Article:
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77 N.Y.2d 126 (1990)

In the Matter of New York State Medical Transporters Association, Inc., et al., Appellants, v. Cesar A. Perales, as Commissioner of the Department of Social Services of the State of New York, Respondent.

Court of Appeals of the State of New York.

Submitted November 14, 1990.

Decided December 20, 1990.

Daniel J. Roberts and Jeffrey M. Roberts for appellants.

Robert Abrams, Attorney-General (Michele M. Woodard, O. Peter Sherwood, Lawrence S. Kahn, Harvey M. Berman and Elizabeth Bradford of counsel), for respondent.

Chief Judge WACHTLER and Judges TITONE, HANCOCK, JR., and BELLACOSA concur with Judge KAYE; Judge ALEXANDER dissents and votes to reverse in a separate opinion in which Judge SIMONS concurs.

*128KAYE, J.

Petitioners, providers of nonemergency transportation services to Medicaid recipients, by this proceeding seek to compel respondent, Commissioner of the Department of Social Services (DSS), to process their claims for transportation services rendered to Medicaid recipients without the agency's prior approval. Petitioners acknowledge that prior agency approval is a statutory prerequisite but contend they are nonetheless entitled to have their claims processed because of an informal practice permitting them to obtain "retroactive prior approval" after the services were rendered, which respondent should either be estopped from contesting, or found to have ratified. In that there is no basis here for the application of estoppel or ratification, we affirm the order of the Appellate Division dismissing the petition.

By statute, DSS must provide Medicaid recipients with "transportation when essential to obtain care and services" (Social Services Law § 365-a [2] [j]). The statute requires that such transportation be "upon prior approval, except in cases of emergency," and the implementing regulation states that "[p]rior authorization by the local social services official shall be required for * * * transportation when essential to obtain medical care and services, except emergency care" (18 NYCRR 505.10 [b]).

Petitioner New York State Medical Transporters Association, Inc. is an association of companies that provide nonemergency invalid coach services to Medicaid recipients. Petitioner Medicab Inc. of New York was such a company during times relevant to this lawsuit, but was disqualified from further participation in the Medicaid program because its president pleaded guilty to grand larceny in connection with fraudulent Medicaid claims. Although a stipulation would have permitted Medicab's subsidiaries to resume services if certain conditions were met, Medicab's present status is unclear.

It is undisputed that under the applicable New York City plan, medical transporters were not themselves permitted to obtain the requisite approval. Instead, the medical care provider was to request approval from DSS's fiscal agent, a separate entity operating under contract with DSS. After approving *129 a request, the fiscal agent would assign a prior approval number to the claim, which the medical care provider would then communicate to the transporter and the transporter would include on its claim form. A prior approval number did not guarantee that a claim would be paid, only that it would be processed.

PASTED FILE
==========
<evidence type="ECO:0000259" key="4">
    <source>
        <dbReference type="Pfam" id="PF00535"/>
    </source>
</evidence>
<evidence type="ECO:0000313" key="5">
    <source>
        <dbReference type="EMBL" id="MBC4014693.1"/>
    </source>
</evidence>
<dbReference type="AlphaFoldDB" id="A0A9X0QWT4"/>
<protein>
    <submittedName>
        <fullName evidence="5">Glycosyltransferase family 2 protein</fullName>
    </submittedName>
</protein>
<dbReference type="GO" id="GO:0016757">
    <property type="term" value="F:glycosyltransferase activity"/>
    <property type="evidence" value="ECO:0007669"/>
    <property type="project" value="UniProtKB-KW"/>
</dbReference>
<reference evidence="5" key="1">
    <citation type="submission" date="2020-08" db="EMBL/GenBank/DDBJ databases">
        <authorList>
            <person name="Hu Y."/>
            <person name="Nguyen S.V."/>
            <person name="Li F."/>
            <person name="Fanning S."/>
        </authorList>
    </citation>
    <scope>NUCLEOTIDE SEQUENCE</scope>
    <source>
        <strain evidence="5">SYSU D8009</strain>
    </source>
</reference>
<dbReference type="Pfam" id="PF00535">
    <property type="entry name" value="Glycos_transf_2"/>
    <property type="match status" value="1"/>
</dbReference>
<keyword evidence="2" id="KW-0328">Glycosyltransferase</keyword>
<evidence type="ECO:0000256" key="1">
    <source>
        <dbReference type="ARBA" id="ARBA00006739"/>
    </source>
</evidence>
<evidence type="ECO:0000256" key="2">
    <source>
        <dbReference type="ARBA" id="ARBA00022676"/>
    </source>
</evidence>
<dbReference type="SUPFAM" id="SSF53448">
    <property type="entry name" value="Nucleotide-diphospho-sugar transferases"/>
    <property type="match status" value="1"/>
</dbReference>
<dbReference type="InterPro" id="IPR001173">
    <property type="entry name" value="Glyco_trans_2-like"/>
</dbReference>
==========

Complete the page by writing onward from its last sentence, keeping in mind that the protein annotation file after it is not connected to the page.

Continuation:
Monthly calls for prior approval reached 60,000 in 1986. Because the fiscal agent was unable to respond to that volume of calls, it adopted a practice of giving "retroactive prior approvals" after services had been rendered. The record does not establish when the fiscal agent adopted that practice, or how long it was maintained, or how many patients were transported, or when prior to May 15, 1987 respondent learned of the practice.[1]

On May 15, 1987, respondent sent petitioner Association a draft letter restating the requirement that prior approval be obtained before transportation services were rendered in all nonemergency cases, and one month later sent the final version of the letter to all transportation providers in New York City. The letter reiterated that "[i]t is the policy of the New York State Medicaid Program that all requests for nonemergency ambulance and ambulette transportation be made via the telephone Prior Approval system at Computer Sciences Corporation (CSC) prior to or on the same date as the medical service." The letter further stated that the requirement of prior approval would be relaxed only when "extreme difficulty had been experienced by an ordering provider in getting through on the telephone to obtain a Prior Approval," and that such "retroactive prior approval" requests could in no event be made more than 30 days after the patient had been transported.

By this proceeding, petitioners then sought to compel respondent to reinstitute the prior practice, and also to process claims for transportation that had been provided without prior approval. They do not indicate how many claims are *130 involved, only that respondent denied one request made August 14, 1987 for "prior approval" of transportation provided to a patient in February 1986, and another request made June 27, 1987 for "prior approval" of transportation provided to eight patients in February 1985. While denying that portion of the petition seeking reinstitution of the practice, Supreme Court granted the petition to the extent it sought to compel processing of claims, on the ground that the DSS had "ratified the irregular procedure by its failure to end it within a reasonable time, and by its retention of the benefits resulting from petitioner's services." The Appellate Division reversed and dismissed the petition, concluding that there was no basis for the application of estoppel or ratification. We agree.

We have repeatedly made clear that estoppel cannot be invoked against a governmental agency to prevent it from discharging its statutory duties (Matter of Wedinger v Goldberger, 71 N.Y.2d 428, 441, cert denied 488 US 850; Matter of E.F.S. Ventures Corp. v Foster, 71 N.Y.2d 359, 369-370; Matter of Parkview Assocs. v City of New York, 71 N.Y.2d 274, 282, cert denied 488 US 801; Scruggs-Leftwich v Rivercross Tenants' Corp., 70 N.Y.2d 849, 852). Among other reasons, to permit estoppel against the government "could easily result in large scale public fraud." (Matter of E.F.S. Ventures Corp. v Foster, supra, at 370.) While we have not absolutely precluded the possibility of estoppel against a governmental agency, our decisions have made clear that it is foreclosed "in all but the rarest cases." (Matter of Parkview Assocs. v City of New York, supra, at 282.)